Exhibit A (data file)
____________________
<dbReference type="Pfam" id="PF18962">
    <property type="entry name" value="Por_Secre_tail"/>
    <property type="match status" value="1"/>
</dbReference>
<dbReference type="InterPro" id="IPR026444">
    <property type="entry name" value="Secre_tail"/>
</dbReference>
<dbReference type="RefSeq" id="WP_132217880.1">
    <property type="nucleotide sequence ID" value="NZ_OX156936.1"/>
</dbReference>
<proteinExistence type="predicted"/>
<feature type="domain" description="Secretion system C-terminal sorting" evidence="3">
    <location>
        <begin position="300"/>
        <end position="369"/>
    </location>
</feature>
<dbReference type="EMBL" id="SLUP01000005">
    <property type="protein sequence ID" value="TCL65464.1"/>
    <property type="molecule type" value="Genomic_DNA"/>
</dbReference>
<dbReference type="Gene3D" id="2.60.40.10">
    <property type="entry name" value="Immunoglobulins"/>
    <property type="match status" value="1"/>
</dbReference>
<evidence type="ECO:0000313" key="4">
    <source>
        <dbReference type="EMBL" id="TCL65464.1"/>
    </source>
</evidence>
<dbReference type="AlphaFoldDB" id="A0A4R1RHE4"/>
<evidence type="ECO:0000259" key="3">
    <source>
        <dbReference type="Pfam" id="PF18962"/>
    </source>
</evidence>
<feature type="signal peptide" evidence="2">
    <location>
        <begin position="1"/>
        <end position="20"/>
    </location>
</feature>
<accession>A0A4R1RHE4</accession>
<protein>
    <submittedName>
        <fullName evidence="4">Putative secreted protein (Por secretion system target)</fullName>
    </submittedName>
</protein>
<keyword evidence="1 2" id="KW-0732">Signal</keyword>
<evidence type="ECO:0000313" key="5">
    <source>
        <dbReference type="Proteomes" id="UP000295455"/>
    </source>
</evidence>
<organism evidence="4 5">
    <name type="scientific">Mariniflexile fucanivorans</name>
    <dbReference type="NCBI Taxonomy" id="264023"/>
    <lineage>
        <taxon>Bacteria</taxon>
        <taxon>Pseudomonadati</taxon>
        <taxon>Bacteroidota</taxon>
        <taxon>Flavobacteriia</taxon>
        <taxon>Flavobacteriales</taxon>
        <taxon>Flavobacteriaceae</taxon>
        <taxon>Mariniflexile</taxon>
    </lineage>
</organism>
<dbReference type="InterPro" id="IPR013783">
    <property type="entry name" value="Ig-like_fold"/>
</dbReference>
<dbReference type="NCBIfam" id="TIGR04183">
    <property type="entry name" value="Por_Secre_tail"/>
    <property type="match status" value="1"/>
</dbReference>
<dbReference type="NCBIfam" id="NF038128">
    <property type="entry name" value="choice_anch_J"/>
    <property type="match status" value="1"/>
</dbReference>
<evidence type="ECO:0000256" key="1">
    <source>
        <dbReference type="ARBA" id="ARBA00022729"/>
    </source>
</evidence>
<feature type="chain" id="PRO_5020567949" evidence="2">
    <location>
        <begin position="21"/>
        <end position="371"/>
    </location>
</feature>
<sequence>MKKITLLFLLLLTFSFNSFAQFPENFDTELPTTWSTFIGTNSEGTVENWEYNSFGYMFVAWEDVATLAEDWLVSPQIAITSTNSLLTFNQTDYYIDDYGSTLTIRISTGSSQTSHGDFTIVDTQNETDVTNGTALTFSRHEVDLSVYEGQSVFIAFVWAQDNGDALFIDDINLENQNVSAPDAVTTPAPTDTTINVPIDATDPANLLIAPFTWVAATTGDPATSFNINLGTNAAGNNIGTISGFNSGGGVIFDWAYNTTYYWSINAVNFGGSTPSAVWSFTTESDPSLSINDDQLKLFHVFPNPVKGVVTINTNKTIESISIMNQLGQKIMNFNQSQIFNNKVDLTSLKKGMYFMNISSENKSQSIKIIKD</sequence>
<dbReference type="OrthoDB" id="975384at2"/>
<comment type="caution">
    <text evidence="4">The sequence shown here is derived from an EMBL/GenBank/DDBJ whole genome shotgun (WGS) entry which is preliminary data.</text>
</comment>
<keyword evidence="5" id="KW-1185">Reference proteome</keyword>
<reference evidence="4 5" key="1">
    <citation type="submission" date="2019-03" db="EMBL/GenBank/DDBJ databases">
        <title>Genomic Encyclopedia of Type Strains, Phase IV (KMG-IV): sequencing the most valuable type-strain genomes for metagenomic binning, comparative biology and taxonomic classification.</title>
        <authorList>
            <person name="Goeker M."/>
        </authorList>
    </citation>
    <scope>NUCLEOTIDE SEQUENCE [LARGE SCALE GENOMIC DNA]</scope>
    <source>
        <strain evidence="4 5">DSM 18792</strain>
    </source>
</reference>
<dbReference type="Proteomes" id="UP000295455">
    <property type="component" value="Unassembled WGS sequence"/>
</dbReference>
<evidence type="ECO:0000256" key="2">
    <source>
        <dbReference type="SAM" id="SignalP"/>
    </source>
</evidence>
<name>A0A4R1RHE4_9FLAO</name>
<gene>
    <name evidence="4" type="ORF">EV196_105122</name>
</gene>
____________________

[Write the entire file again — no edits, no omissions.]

<dbReference type="Pfam" id="PF18962">
    <property type="entry name" value="Por_Secre_tail"/>
    <property type="match status" value="1"/>
</dbReference>
<dbReference type="InterPro" id="IPR026444">
    <property type="entry name" value="Secre_tail"/>
</dbReference>
<dbReference type="RefSeq" id="WP_132217880.1">
    <property type="nucleotide sequence ID" value="NZ_OX156936.1"/>
</dbReference>
<proteinExistence type="predicted"/>
<feature type="domain" description="Secretion system C-terminal sorting" evidence="3">
    <location>
        <begin position="300"/>
        <end position="369"/>
    </location>
</feature>
<dbReference type="EMBL" id="SLUP01000005">
    <property type="protein sequence ID" value="TCL65464.1"/>
    <property type="molecule type" value="Genomic_DNA"/>
</dbReference>
<dbReference type="Gene3D" id="2.60.40.10">
    <property type="entry name" value="Immunoglobulins"/>
    <property type="match status" value="1"/>
</dbReference>
<evidence type="ECO:0000313" key="4">
    <source>
        <dbReference type="EMBL" id="TCL65464.1"/>
    </source>
</evidence>
<dbReference type="AlphaFoldDB" id="A0A4R1RHE4"/>
<evidence type="ECO:0000259" key="3">
    <source>
        <dbReference type="Pfam" id="PF18962"/>
    </source>
</evidence>
<feature type="signal peptide" evidence="2">
    <location>
        <begin position="1"/>
        <end position="20"/>
    </location>
</feature>
<accession>A0A4R1RHE4</accession>
<protein>
    <submittedName>
        <fullName evidence="4">Putative secreted protein (Por secretion system target)</fullName>
    </submittedName>
</protein>
<keyword evidence="1 2" id="KW-0732">Signal</keyword>
<evidence type="ECO:0000313" key="5">
    <source>
        <dbReference type="Proteomes" id="UP000295455"/>
    </source>
</evidence>
<organism evidence="4 5">
    <name type="scientific">Mariniflexile fucanivorans</name>
    <dbReference type="NCBI Taxonomy" id="264023"/>
    <lineage>
        <taxon>Bacteria</taxon>
        <taxon>Pseudomonadati</taxon>
        <taxon>Bacteroidota</taxon>
        <taxon>Flavobacteriia</taxon>
        <taxon>Flavobacteriales</taxon>
        <taxon>Flavobacteriaceae</taxon>
        <taxon>Mariniflexile</taxon>
    </lineage>
</organism>
<dbReference type="InterPro" id="IPR013783">
    <property type="entry name" value="Ig-like_fold"/>
</dbReference>
<dbReference type="NCBIfam" id="TIGR04183">
    <property type="entry name" value="Por_Secre_tail"/>
    <property type="match status" value="1"/>
</dbReference>
<dbReference type="NCBIfam" id="NF038128">
    <property type="entry name" value="choice_anch_J"/>
    <property type="match status" value="1"/>
</dbReference>
<evidence type="ECO:0000256" key="1">
    <source>
        <dbReference type="ARBA" id="ARBA00022729"/>
    </source>
</evidence>
<feature type="chain" id="PRO_5020567949" evidence="2">
    <location>
        <begin position="21"/>
        <end position="371"/>
    </location>
</feature>
<sequence>MKKITLLFLLLLTFSFNSFAQFPENFDTELPTTWSTFIGTNSEGTVENWEYNSFGYMFVAWEDVATLAEDWLVSPQIAITSTNSLLTFNQTDYYIDDYGSTLTIRISTGSSQTSHGDFTIVDTQNETDVTNGTALTFSRHEVDLSVYEGQSVFIAFVWAQDNGDALFIDDINLENQNVSAPDAVTTPAPTDTTINVPIDATDPANLLIAPFTWVAATTGDPATSFNINLGTNAAGNNIGTISGFNSGGGVIFDWAYNTTYYWSINAVNFGGSTPSAVWSFTTESDPSLSINDDQLKLFHVFPNPVKGVVTINTNKTIESISIMNQLGQKIMNFNQSQIFNNKVDLTSLKKGMYFMNISSENKSQSIKIIKD</sequence>
<dbReference type="OrthoDB" id="975384at2"/>
<comment type="caution">
    <text evidence="4">The sequence shown here is derived from an EMBL/GenBank/DDBJ whole genome shotgun (WGS) entry which is preliminary data.</text>
</comment>
<keyword evidence="5" id="KW-1185">Reference proteome</keyword>
<reference evidence="4 5" key="1">
    <citation type="submission" date="2019-03" db="EMBL/GenBank/DDBJ databases">
        <title>Genomic Encyclopedia of Type Strains, Phase IV (KMG-IV): sequencing the most valuable type-strain genomes for metagenomic binning, comparative biology and taxonomic classification.</title>
        <authorList>
            <person name="Goeker M."/>
        </authorList>
    </citation>
    <scope>NUCLEOTIDE SEQUENCE [LARGE SCALE GENOMIC DNA]</scope>
    <source>
        <strain evidence="4 5">DSM 18792</strain>
    </source>
</reference>
<dbReference type="Proteomes" id="UP000295455">
    <property type="component" value="Unassembled WGS sequence"/>
</dbReference>
<evidence type="ECO:0000256" key="2">
    <source>
        <dbReference type="SAM" id="SignalP"/>
    </source>
</evidence>
<name>A0A4R1RHE4_9FLAO</name>
<gene>
    <name evidence="4" type="ORF">EV196_105122</name>
</gene>